It’s made clear that Quentin Tarantino is one of them, not just in a quote from the dance scene in “Pulp Fiction” but in Krstic’s frenetic magpie style, which pingpongs restlessly between the car chases and nail-biting stunts of classic action films to the femmes fatales and sleepy-eyed nihilism of film noir. We meet Dr. Ruben Brandt on a train (hallo, Dr. Freud!), where he is being terrorized by dark visions and imagined endangerments. Krstic then zooms over to Paris, where a sleekly glamorous cat burglar named Mimi drives her snazzy red Mercedes convertible like a cross between Steve McQueen and a brunette even more long-legged Charlize Theron.
Mimi’s path eventually crosses with Dr. Brandt’s — a hot-air balloon is involved, for some reason — and “Ruben Brandt, Collector” begins to center on a grand plot to cure his obsession with certain works of art by indulging it completely and nefariously.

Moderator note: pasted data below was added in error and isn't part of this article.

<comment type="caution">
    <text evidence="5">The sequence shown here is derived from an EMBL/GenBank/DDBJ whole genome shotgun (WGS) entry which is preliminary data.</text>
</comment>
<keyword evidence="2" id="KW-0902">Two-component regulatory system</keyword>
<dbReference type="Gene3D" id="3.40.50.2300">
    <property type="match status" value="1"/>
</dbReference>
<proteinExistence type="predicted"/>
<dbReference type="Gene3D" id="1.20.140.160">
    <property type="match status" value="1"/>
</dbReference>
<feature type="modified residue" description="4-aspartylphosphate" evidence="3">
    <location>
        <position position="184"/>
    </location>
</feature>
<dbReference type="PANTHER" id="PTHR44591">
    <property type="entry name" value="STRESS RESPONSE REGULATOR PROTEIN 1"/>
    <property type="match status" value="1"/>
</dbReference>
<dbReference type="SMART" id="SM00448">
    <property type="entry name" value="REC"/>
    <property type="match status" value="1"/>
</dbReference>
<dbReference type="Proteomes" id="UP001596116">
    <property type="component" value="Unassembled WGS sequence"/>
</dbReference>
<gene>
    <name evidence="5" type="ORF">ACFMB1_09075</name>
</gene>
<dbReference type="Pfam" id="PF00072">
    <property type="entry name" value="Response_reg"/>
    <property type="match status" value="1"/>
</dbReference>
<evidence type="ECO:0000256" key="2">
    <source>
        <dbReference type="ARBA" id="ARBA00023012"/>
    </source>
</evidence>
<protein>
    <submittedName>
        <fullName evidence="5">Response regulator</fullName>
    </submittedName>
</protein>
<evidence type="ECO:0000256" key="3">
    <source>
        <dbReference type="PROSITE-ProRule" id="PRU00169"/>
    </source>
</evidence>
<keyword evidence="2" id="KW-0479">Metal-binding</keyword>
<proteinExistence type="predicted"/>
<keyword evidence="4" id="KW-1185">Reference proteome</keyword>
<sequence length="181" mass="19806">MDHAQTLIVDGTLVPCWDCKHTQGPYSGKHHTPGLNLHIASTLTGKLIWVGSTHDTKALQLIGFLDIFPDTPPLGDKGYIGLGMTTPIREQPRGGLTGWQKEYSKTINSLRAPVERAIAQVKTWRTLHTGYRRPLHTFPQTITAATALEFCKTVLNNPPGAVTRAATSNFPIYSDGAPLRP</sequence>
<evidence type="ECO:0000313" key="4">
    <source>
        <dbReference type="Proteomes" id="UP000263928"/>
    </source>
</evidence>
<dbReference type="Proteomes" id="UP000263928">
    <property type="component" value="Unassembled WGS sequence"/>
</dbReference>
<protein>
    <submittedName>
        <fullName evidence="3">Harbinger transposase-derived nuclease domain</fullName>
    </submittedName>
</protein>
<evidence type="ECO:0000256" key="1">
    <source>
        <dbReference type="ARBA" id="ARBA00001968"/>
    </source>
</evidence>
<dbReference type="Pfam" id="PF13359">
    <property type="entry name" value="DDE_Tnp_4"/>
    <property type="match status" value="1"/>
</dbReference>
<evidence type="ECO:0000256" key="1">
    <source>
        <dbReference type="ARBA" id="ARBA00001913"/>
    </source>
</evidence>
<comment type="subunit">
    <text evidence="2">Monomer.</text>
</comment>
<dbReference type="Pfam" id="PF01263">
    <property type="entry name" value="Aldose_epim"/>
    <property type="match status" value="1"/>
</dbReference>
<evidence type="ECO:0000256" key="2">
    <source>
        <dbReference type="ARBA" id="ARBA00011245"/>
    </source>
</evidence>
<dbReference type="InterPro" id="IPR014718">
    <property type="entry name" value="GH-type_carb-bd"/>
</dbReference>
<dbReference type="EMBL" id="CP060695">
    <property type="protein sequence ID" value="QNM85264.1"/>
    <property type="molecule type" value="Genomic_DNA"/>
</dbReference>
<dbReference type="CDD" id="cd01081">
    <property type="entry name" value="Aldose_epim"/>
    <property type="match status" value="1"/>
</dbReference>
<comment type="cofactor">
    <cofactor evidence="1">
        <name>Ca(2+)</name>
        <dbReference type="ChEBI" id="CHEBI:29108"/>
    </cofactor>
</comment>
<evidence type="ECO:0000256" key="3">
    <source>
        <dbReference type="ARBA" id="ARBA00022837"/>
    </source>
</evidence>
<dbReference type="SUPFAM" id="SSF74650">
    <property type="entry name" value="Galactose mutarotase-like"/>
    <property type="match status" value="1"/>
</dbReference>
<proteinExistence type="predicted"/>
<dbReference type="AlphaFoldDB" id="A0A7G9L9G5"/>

Overplotted, convoluted and self-consciously weird, “Ruben Brandt, Collector” takes viewers on a whirligig tour through a carefully aestheticized dreamscape, with Krstic playfully re-creating works by Velázquez, Manet, Gauguin and Warhol, and with his own style evoking Fernando Botero, Otto Dix and — when it comes to his penchant for giving characters one or two extra eyes — Pablo Picasso. It becomes something of a parlor game to spot every reference in a never-ending shuffle of winks, nods and homages. Then it becomes tiresome to try to follow a nonsensical plot and coequal obsessions with sex, death and art. Something this larky should be swifter and more compact; instead, “Ruben Brandt, Collector” feels like a sneakily pretentious pastiche, and not much else.
R. At Landmark’s E Street Cinema. Contains nude images and some violence. In English and occasional French, Italian and Russian with subtitles. 96 minutes.